Becoming environmentally conscious is as easy as 1, 2, 3… 15! Charlotte Willis provides her top 15 tips towards a mindful, responsible and green lifestyle.
Green and Proud
It never ceases to amaze me how out of touch the majority of us are with our environment. Somewhere between the hustle and bustle of a 9-5, while we preoccupy our thoughts with lusting after the latest and greatest trend, consuming at an alarmingly exponential rate, it seems we have become grossly out of touch with where resources come from. The very planet that gives us life, we actively abuse and mistreat daily, without so much as a passing thought.
Now, times are changing, and we are seeing a shift in consumer patterns towards sustainability and responsibility. Individually, we can all choose to make a difference to the fate of our planet. You might not believe the efforts of one person can help reduce environmental pollution, but what if every reader of this feature made five changes to their lifestyle? Just think about how many resources could be saved.
The combined impact we can make together is as important as those made on a governmental scale, and all it takes is these 15 easy switches.
1. Stop Food Waste
The average household will throw away a third of its food shop every week. Besides the damage to your wallet, food wastage contributes a significant strain on environmental resources, producing needless crops that could have been salvaged if thoughtful planning was applied. Buy smaller amounts of perishable items, little and often, to maximise freshness, and freeze vegetables, herbs and fruits that are over-ripe to use at a later date.
2. Switch Your Lightbulbs
Sounds simple, but this seemingly unassuming swap could end up saving you a lot of money, and a lot of energy. LED and lower energy lightbulbs typically use between 25-80% less electricity and will last anywhere between 10-25 times longer than a traditional incandescent bulb would. What’s not to like?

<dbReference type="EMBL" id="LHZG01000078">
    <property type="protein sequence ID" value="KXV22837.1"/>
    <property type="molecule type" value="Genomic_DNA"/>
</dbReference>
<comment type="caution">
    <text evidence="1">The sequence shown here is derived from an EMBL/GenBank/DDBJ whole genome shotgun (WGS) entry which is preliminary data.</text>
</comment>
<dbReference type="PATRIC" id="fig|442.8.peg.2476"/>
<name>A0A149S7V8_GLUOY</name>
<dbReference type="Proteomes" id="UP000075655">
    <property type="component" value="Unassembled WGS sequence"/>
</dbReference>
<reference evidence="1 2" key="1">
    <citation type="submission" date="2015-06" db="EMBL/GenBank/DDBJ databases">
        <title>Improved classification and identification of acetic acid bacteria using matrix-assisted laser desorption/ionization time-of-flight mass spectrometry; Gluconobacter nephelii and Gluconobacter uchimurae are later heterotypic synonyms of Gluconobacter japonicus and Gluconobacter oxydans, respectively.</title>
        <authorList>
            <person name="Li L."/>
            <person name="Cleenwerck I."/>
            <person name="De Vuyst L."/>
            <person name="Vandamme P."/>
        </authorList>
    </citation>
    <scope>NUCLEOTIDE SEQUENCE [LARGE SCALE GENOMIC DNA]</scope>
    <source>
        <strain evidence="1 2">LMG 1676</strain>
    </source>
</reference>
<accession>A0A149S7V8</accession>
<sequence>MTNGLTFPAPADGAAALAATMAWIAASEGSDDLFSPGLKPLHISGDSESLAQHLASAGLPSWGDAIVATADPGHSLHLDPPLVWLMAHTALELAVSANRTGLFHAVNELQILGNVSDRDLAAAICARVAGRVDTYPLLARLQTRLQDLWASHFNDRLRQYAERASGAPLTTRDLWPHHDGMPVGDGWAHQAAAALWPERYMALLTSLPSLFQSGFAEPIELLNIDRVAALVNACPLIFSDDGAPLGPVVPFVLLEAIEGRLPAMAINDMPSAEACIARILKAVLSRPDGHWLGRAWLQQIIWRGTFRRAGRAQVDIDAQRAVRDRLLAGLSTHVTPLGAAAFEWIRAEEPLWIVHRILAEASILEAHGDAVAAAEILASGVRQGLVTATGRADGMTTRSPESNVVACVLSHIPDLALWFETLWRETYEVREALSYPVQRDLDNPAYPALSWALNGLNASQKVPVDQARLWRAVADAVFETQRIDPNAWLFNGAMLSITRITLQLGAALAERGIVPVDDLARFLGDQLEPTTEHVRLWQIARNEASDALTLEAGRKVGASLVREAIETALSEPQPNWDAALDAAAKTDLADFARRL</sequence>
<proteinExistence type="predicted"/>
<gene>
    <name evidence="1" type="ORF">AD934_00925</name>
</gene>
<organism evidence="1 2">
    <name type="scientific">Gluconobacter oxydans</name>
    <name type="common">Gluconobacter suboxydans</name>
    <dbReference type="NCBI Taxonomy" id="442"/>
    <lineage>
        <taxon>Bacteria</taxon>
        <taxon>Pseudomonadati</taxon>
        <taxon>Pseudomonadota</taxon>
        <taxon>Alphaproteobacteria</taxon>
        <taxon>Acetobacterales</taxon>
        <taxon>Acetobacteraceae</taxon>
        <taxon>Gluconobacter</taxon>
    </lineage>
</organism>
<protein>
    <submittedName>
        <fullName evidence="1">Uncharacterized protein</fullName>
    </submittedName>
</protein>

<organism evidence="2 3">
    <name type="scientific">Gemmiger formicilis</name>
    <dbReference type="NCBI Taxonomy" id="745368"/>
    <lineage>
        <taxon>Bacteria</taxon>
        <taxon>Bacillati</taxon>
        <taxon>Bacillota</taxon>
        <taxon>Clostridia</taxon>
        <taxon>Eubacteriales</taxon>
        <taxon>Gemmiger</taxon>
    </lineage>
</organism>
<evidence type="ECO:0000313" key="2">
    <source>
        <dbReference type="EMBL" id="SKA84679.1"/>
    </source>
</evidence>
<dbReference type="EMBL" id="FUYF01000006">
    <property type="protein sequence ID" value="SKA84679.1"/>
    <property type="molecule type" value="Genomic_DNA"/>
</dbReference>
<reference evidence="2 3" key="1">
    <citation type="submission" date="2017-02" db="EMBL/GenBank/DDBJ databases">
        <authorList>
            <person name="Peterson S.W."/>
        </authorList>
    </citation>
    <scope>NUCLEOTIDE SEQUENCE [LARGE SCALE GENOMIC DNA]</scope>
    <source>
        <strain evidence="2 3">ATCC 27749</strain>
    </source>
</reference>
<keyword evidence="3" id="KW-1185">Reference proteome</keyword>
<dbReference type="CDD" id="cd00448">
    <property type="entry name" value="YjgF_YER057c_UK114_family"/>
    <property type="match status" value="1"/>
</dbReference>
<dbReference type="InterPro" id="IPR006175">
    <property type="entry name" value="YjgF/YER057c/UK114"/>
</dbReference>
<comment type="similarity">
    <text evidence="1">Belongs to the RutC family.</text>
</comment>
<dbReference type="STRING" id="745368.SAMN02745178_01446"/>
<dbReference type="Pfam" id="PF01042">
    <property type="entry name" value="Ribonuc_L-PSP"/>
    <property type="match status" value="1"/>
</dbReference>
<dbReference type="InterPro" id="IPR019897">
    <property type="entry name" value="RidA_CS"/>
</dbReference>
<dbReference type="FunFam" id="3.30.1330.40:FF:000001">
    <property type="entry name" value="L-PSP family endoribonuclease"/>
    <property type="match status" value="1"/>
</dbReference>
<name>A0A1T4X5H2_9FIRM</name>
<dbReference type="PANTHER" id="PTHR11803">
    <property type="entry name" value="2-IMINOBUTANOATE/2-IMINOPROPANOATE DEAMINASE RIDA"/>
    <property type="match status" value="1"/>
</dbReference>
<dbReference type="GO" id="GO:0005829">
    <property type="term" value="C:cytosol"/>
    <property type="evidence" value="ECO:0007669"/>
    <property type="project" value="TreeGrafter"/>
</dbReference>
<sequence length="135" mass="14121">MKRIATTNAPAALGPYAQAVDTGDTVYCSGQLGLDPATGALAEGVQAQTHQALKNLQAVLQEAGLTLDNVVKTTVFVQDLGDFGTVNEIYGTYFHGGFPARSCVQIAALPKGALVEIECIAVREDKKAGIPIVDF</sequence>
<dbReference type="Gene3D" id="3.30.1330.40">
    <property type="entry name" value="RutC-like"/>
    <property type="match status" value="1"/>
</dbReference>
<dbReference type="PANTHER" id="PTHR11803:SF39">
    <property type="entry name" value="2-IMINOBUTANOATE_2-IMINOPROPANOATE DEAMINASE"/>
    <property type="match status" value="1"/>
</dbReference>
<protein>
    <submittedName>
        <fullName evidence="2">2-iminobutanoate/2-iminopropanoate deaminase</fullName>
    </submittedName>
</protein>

3. Live Simply
Minimalism is an emerging movement among the environmentally-conscious global community. Minimalism encourages us to live within our means in an uncluttered and simple manner, making conscious decisions regarding each purchase we make and decision we take.
Every time you go to make a purchase, think to yourself, ‘Do I really need this?’, ‘Can I wholeheartedly say that this product or item will enhance my life?’ Adopting this minimalist attitude will help declutter your life, reduce your monthly outgoings and help to conserve environmental resources. Win Win!
4. Use Natural Cleaning Products
A staggeringly high proportion of commercial cleaning products contain ingredients that are either derived from animals or are tested on animals. Not to mention the vast array of harmful and polluting agents concealed behind warning labels.
Switching to natural cleaning products, which have minimal impact upon the ecosystem (such as Waitrose’s Ecological Range or Ecozone), promotes environmental harmony and helps reduce our dependence upon animal testing.
5. Re-use and Re-work